It’s Sunday night and I’m currently listening to a good old American country song by the very, very, very smoochable Luke Bryan that goes “It’s homemade peach ice cream on sunburnt lips, that’s what country is”. I just thought I’d share the wise word with all of you, I mean I’m sure you too were wondering what country music was. Ladies, seriously, click on the link above. Anywho, on to this recipe.
Actually no before I talk about the recipe I have more random things to share. Remember I’m currently living in a place where I have no friends, so the blog is my cathartic vector of expression… so bear with me (or scroll down to the recipe, which I’m sure 99% of you will do, the 1% left being my one unconditional reader…Hi mom!).
So it’s no surprise that I have a soft spot for South American culture, after all it’s not for nothing that I’ve voluntarily chosen to make it my home three times already. And while I adore so many things like the food, the fun-living optimistic spirit, the ability of people to enjoy the present (a nice change of pace from riding the daily stress train in France), the gorgeous natural wonders and landscapes, the music, the history, did I also mention the food?, there are other things that make my innate European personality cringe a little. In particular two things. One, how inefficient some things are here and how you absolutely can’t do anything about it no matter how much effort, heart, soul, sweat, tears and French rudeness you’ll put into it. Like the other day when I had to stand in three different lines at a store to buy a notebook – first to choose the notebook design I wished to purchase at the front counter (I paused for a while between Dragon Ball Z, a Twilight theme and a bright barbie-pink floral design, before making up my mind on the latter), then to pay for the notebook at the cash register, and finally to present my receipt and wait for 10 minutes while the clerk tries to find my beautiful bubblegum-colored notebook in the back of the store. You’d think I was buying a Sony flatscreen. I could have had lunch three times in the time it took me to buy that notebook. Sigh number one.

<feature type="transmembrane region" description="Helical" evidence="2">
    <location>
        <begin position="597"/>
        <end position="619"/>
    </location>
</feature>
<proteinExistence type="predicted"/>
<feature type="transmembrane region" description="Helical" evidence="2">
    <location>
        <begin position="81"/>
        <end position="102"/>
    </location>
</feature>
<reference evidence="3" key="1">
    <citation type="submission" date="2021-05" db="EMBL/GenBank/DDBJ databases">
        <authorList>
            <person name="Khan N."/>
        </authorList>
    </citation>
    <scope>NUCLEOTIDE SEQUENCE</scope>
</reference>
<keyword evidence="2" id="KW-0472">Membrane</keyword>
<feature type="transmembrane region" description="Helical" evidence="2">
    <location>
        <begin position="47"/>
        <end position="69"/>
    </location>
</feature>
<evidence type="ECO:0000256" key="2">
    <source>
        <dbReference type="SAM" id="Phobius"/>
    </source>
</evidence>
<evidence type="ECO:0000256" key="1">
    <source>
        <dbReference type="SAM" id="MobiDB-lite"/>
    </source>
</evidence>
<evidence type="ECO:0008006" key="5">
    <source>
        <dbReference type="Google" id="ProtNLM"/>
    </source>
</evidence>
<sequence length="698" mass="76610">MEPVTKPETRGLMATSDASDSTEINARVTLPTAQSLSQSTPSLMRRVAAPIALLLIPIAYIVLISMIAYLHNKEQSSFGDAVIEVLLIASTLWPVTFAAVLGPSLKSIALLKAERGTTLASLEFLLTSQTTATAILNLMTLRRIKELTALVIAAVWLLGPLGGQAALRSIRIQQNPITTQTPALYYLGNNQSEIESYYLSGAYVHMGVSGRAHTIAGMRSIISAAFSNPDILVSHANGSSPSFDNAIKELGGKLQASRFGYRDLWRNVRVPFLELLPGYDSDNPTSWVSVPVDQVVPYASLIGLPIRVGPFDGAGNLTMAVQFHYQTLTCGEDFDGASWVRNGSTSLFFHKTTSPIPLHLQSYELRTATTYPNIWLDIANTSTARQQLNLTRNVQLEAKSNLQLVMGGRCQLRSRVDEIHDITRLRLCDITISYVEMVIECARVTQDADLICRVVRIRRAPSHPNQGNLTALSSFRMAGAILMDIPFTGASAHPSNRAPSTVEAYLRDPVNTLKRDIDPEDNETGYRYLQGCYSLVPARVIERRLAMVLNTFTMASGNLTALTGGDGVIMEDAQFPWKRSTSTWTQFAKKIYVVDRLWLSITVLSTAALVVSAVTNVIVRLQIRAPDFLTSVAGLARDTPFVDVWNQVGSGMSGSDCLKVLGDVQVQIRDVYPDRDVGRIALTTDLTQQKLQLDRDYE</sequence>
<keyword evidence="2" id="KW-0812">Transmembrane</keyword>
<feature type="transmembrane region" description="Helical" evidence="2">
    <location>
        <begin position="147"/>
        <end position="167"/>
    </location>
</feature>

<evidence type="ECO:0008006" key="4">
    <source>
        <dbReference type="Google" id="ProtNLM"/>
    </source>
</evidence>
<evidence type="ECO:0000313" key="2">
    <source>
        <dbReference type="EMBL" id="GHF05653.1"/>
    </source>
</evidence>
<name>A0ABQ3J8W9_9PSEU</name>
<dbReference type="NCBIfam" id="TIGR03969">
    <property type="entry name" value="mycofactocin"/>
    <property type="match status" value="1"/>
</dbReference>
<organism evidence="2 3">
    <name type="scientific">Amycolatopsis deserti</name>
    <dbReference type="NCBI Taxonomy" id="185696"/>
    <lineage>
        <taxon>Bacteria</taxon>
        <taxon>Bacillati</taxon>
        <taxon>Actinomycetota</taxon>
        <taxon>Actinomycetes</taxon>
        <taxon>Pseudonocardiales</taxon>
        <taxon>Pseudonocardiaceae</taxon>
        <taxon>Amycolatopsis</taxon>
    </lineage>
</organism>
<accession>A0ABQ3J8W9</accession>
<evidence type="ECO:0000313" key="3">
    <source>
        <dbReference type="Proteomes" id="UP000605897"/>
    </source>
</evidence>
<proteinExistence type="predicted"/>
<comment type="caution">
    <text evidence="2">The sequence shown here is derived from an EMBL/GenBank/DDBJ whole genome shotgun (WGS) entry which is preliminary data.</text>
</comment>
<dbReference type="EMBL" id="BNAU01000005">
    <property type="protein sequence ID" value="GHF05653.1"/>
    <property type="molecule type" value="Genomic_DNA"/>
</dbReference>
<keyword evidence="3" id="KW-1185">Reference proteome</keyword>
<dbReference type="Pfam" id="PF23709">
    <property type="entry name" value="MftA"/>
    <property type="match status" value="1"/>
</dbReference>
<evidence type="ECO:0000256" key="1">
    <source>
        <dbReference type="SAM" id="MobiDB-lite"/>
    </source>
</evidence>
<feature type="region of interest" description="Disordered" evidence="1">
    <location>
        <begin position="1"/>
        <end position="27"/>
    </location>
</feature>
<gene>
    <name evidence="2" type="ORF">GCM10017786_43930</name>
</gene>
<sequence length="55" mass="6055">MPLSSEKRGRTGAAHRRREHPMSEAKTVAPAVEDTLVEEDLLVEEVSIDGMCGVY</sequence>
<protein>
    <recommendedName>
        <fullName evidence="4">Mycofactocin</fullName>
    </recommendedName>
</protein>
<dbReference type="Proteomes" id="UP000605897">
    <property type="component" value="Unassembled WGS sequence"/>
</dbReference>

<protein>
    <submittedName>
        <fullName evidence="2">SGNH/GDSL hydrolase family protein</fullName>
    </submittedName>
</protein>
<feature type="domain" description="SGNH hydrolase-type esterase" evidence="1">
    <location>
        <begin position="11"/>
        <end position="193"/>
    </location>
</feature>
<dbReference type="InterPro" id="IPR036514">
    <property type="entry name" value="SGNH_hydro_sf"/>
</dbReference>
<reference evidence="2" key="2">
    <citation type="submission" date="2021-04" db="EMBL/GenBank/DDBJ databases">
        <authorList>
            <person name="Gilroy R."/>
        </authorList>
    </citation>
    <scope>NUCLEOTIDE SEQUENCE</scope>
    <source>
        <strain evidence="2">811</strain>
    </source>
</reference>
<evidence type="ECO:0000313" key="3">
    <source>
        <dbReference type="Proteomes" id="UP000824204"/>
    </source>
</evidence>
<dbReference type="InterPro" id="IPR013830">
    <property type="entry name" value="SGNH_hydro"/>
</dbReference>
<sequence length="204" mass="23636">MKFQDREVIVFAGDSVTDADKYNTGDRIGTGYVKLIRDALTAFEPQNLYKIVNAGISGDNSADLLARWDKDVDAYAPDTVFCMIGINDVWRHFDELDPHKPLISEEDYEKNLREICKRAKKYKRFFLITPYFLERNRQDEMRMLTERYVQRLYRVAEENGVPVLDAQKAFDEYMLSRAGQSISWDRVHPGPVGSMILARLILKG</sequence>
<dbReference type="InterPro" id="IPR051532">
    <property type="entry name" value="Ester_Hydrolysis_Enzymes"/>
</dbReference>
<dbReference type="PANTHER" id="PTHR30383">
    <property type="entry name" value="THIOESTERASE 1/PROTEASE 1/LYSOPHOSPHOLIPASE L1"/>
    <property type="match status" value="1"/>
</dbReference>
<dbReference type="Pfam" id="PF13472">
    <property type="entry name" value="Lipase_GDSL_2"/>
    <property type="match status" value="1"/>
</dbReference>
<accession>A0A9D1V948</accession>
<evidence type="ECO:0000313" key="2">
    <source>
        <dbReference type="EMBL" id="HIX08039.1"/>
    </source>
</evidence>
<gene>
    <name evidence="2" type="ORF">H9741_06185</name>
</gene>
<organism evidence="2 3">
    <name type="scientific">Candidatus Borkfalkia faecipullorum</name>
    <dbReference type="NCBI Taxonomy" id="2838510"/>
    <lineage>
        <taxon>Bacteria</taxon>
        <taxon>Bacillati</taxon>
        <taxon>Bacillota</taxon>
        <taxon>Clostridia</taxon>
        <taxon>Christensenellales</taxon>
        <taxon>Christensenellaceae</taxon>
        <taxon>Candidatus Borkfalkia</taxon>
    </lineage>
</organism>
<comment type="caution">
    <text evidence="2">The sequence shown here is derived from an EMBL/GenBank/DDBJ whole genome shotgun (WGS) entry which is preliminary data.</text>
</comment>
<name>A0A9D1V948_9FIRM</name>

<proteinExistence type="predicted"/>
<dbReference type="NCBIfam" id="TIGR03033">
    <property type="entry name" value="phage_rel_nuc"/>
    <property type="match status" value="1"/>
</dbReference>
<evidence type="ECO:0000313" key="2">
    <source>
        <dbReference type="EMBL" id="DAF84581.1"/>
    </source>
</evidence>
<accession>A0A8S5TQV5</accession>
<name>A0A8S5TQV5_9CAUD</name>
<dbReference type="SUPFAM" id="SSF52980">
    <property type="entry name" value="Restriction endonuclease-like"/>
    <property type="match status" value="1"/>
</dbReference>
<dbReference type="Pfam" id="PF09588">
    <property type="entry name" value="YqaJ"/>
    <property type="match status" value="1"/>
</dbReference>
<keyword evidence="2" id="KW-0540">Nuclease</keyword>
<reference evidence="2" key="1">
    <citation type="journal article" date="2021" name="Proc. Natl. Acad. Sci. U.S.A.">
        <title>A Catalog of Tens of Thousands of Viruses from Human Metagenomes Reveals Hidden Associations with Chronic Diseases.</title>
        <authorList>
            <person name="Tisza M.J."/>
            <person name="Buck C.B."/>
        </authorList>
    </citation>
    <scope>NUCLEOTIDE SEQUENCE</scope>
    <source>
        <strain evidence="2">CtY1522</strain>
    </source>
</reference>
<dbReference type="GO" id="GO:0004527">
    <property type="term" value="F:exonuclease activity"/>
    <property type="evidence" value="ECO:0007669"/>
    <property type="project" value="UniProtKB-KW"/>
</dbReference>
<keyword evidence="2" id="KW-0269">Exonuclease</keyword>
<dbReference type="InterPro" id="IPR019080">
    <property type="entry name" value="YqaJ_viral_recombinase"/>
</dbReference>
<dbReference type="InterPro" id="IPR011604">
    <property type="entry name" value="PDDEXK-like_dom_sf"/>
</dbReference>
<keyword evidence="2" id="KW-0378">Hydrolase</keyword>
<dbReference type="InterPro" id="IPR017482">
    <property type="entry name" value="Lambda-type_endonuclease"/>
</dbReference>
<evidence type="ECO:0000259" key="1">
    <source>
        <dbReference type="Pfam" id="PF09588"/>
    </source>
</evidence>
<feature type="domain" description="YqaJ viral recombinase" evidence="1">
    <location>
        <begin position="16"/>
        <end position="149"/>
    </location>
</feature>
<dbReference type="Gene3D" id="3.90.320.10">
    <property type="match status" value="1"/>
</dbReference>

Second, oh my god the drama. It’s endearing at first to see how open people are with expressing their feelings. And then you discover the culprit behind all of it: the novelas. They are terrible – and I’m sure I’m going to lose the few friends I’ve made here just for saying that – , yet I seem to be the only person who doesn’t cry at every episode. Seriously, TMD. Too Much Drama. And this applies to relationships in particular. Case in point: At the gym yesterday, two 20-something BFFs were showering in the two showers adjacent to mine, and I hear one of them squeal in a Picachu voice how today was her 3-week anniversary with a boy we’ll call Juan. Ok, I command myself not to roll my eyes, 3 weeks can be an important step. Moving on. Picachu’s friend asks her if they’ve had a fight yet. “No not really” she replies. Pause. Just you wait for it, I thought. And then she proceeds to tell her friend every little fight Juan and her had in the 504 hours of their romance, including angrily breaking up with each other half a dozen times for the most ridiculous of reasons before tearfully making up. “He said he’d gone out to the store to buy bread but I know he was out at a bar with his friends” she said in self-justification. Sigh number two. I imagined myself pressing a button which would activate a supersized plastic hand that would reach from my shower to hers and slap some common sense into her. Yes exactly, I need to get a TMD slapper. I say this with all the tenderness and affection I have for every culture in South America I’ve had the blessing to live in of course. The drama drives me a little crazy, but mostly it’s pretty funny to witness, especially when you’re like me and you listen into other people’s shower conversations because you can’t possibly mind your own business. Or like when you see full grown men get drunk, sing cheesy romantic karaoke songs and then drunk-dial their ex-girlfriend in tears. Now those would be the best moments to take out the TMD slapper.